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Don't assume Donald Trump is doomed if he falls short of a delegate majority

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Andrew Prokop is a senior politics correspondent at Vox, covering the White House, elections, and political scandals and investigations. He’s worked at Vox since the site’s launch in 2014, and before that, he worked as a research assistant at the New Yorker’s Washington, DC, bureau.

If Donald Trump doesn't win a majority of delegates, don't assume he's done for.

I and others have written about the various ways in which Donald Trump could lose the GOP nomination at a contested convention — and it looks like a real possibility.

But when gaming out these elaborate delegate scenarios, I do think it's important not to miss the forest for the trees. If current voting patterns continue, the following four things will be true around convention time:

  1. Donald Trump will have won more delegates than any other candidate.
  2. Donald Trump will have won more states than any other candidate.
  3. Donald Trump will have won more votes than any other candidate.
  4. And Donald Trump will have led national polls of Republicans for more than a year.

If all this is the case, it will appear to a great many people that regardless of what the GOP's rules say, Trump is the rightful winner of the primaries.

So delegates trying to depose Trump will have to consider more than just what they'd like to happen and what the rules permit to happen. They'll also have to grapple with modern democratic norms — and the potential that the convention's outcome could be viewed as illegitimate by the party's voters.

Republican voters think the first-place winner should get the nomination

It used to be completely ordinary for national conventions to pick presidential nominees with little voter input. This was simply how things worked.

That's not the case anymore, and hasn't been for decades. Every presidential nominee since the 1970s has effectively been determined during the primary and caucus voting. The conventions rubber-stamped the choice of the voters.

So the idea that the convention, not the voters, could determine the nominee sounds weird and wrong to many voters today.

Indeed, a recent Vox/Morning Consult poll found that 55 percent of Republican voters reacted negatively to the prospect that the first-place finisher in the primaries could lose the nomination at a convention.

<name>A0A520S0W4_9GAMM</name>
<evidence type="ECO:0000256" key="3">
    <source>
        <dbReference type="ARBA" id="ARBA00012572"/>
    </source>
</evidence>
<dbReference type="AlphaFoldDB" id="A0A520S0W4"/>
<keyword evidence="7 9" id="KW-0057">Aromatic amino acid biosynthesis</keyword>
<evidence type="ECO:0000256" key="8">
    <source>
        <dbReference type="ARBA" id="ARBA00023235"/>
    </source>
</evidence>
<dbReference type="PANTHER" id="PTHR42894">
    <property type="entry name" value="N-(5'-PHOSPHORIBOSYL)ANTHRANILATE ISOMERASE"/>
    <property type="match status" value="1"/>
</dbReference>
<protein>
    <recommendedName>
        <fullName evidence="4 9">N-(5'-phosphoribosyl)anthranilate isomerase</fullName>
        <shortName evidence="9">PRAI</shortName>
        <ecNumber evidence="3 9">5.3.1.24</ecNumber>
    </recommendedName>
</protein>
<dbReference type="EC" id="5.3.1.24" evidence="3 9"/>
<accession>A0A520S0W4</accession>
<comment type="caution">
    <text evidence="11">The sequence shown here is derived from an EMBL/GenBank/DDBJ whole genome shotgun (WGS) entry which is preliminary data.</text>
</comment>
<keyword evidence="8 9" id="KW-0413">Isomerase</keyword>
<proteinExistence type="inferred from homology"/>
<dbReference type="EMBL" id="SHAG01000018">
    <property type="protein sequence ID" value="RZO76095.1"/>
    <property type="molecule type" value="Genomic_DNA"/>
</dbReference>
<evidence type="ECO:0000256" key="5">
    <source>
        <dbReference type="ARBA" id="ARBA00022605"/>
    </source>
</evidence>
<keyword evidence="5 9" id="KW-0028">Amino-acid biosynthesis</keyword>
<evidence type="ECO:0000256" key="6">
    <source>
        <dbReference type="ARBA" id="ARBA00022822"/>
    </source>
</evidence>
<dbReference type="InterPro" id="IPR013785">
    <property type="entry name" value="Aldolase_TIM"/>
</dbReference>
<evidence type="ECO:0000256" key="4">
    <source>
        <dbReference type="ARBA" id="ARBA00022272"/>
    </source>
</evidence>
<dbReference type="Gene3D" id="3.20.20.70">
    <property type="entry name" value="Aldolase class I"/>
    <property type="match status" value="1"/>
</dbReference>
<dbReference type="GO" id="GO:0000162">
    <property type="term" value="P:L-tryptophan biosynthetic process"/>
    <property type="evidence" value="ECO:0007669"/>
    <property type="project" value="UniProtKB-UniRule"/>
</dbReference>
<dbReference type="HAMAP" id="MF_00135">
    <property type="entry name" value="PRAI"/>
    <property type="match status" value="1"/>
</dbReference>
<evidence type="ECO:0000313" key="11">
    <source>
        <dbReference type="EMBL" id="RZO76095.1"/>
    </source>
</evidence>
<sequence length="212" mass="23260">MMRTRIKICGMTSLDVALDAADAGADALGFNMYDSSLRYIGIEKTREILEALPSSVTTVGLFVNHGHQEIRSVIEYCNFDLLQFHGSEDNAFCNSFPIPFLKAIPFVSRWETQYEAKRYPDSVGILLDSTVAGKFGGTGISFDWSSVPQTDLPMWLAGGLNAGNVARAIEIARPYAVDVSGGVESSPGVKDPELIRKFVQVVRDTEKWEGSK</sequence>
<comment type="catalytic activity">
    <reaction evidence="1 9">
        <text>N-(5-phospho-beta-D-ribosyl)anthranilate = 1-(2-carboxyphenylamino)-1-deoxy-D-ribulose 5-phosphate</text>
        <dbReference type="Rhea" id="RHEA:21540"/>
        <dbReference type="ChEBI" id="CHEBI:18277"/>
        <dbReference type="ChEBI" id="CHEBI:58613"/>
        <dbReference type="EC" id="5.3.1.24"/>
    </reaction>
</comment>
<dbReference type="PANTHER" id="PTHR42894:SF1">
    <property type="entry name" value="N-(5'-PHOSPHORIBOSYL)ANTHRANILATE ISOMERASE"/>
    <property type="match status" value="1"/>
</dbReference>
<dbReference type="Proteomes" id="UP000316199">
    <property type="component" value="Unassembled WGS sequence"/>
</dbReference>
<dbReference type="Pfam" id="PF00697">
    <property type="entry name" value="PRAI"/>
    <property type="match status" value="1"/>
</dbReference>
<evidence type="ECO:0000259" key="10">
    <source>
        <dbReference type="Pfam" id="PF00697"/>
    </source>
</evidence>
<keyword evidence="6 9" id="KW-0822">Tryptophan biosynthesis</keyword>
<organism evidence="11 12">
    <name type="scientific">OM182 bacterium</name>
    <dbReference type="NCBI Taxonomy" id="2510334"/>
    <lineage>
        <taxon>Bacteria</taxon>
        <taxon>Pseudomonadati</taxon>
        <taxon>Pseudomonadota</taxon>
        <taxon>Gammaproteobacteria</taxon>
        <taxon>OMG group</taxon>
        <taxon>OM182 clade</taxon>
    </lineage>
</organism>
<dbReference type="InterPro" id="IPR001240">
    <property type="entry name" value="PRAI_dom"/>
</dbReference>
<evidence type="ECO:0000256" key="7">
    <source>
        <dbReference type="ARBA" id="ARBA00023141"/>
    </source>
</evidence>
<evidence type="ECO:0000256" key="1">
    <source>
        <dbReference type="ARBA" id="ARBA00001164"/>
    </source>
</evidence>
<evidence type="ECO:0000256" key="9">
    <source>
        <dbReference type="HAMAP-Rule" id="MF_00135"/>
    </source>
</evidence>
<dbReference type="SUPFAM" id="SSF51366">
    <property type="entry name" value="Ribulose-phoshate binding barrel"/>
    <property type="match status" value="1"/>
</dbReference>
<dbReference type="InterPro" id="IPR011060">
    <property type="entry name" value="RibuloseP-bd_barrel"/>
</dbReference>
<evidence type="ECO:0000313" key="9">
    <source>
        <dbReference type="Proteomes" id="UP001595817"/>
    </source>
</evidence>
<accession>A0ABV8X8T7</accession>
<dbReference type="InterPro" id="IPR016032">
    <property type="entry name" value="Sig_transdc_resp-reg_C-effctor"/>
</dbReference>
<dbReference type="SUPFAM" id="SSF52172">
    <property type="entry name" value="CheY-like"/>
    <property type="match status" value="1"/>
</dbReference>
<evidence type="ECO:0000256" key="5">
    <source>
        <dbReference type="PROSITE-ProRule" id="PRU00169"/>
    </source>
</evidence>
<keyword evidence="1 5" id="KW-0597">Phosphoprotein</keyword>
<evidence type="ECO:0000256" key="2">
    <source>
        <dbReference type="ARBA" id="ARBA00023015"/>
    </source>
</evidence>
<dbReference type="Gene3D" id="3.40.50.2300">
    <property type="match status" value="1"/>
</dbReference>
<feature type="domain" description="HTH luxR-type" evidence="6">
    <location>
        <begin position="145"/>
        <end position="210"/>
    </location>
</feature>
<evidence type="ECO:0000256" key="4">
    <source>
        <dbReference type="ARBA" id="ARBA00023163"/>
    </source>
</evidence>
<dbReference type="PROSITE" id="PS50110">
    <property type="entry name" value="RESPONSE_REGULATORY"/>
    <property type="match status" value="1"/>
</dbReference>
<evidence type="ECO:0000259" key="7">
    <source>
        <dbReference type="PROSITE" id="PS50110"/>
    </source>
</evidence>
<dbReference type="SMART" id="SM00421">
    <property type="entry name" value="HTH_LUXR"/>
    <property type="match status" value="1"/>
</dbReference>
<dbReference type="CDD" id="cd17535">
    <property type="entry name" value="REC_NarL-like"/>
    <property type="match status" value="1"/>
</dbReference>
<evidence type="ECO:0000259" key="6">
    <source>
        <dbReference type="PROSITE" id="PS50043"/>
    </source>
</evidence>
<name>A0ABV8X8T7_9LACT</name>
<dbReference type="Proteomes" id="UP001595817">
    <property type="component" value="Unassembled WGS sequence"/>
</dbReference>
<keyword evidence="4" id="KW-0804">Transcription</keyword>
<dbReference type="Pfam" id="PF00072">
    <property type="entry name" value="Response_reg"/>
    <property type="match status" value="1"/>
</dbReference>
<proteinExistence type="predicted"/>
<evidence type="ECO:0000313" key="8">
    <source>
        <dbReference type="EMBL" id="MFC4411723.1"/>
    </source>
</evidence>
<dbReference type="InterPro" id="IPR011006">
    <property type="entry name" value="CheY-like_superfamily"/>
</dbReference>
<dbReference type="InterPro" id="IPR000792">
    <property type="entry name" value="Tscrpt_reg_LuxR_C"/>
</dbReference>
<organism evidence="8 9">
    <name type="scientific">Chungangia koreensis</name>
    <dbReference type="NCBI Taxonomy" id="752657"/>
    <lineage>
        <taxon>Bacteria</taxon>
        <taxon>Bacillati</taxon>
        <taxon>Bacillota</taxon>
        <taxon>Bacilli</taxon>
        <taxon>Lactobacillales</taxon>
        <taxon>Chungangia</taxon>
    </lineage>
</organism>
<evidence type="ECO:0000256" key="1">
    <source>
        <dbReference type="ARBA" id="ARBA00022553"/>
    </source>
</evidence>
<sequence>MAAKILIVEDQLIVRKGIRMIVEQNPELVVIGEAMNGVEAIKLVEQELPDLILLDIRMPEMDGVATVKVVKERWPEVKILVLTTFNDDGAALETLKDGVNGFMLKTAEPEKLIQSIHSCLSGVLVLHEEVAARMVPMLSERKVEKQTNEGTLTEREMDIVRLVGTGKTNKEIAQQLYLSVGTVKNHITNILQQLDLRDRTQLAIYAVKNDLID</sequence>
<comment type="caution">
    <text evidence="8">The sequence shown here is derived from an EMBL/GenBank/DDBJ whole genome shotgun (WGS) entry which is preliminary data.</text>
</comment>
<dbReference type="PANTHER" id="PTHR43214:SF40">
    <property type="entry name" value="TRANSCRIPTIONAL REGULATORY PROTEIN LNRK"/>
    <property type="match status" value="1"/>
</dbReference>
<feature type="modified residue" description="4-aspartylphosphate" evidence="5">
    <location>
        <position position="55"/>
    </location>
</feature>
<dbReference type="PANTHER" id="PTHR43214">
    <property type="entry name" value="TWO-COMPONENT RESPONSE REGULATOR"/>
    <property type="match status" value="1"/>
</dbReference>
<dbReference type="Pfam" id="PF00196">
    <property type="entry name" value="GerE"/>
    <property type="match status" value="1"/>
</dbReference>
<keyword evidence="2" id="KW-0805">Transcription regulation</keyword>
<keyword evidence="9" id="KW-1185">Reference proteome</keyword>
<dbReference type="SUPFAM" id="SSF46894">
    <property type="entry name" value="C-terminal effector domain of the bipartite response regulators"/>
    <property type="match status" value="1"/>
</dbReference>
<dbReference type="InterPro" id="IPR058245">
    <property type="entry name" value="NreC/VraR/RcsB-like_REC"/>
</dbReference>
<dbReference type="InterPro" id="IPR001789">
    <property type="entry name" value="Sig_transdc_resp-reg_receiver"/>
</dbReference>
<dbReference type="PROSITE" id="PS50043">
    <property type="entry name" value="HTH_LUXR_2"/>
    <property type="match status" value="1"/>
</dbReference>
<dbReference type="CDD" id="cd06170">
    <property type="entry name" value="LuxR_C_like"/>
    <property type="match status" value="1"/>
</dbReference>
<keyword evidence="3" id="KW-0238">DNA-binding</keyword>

Javier Zarracina / Vox

The most common emotions GOP voters said they'd feel about this were anger, disappointment, and frustration. The poll tested this scenario both with and without Trump named as that first-place finisher, and the results hardly changed.

So the anti-Trump forces have a problem on their hands. Because if Trump loses the nomination despite finishing with a delegate plurality, he will loudly proclaim that it was "stolen" from him — and many voters seem predisposed to agree.

The anti-Trump case is a difficult one to make

Anti-Trump Republicans know they have a problem on their hands here. So they've been trying to publicly and repeatedly make the case that this is not some antidemocratic effort to depose Trump, but simply the way the process works if no one wins a majority of 1,237 delegates.

GOP operative Rick Wilson had a pithy way of putting it:

In an interview last month, former RNC chief of staff Mike Shields suggested to me that any convention action could be viewed, effectively, as a "runoff" — like runoff primary elections in some states that are held if no candidate gets above 50 percent.

The difference, of course, is that an ordinary runoff kicks things back to the voters, while a contested convention would do no such thing. Instead, the matter would be taken out of the voters' hands and decided by a select group.

This puts anti-Trump commentators and operatives in the awkward position of arguing that the party and not the voters should decide — an odd argument to make to voters.

It will be an uphill struggle. Time's Zeke Miller had a good summary of this challenge:

Even in 1968 — back when it was far more ordinary and indeed normal for conventions to decide the nominee — intense controversy ensued when the Democrats were seen as defying the will of their voters by nominating Vice President Hubert Humphrey, who supported the Vietnam War and hadn't run in any primaries. Their convention that year was a chaotic and at times violent disaster.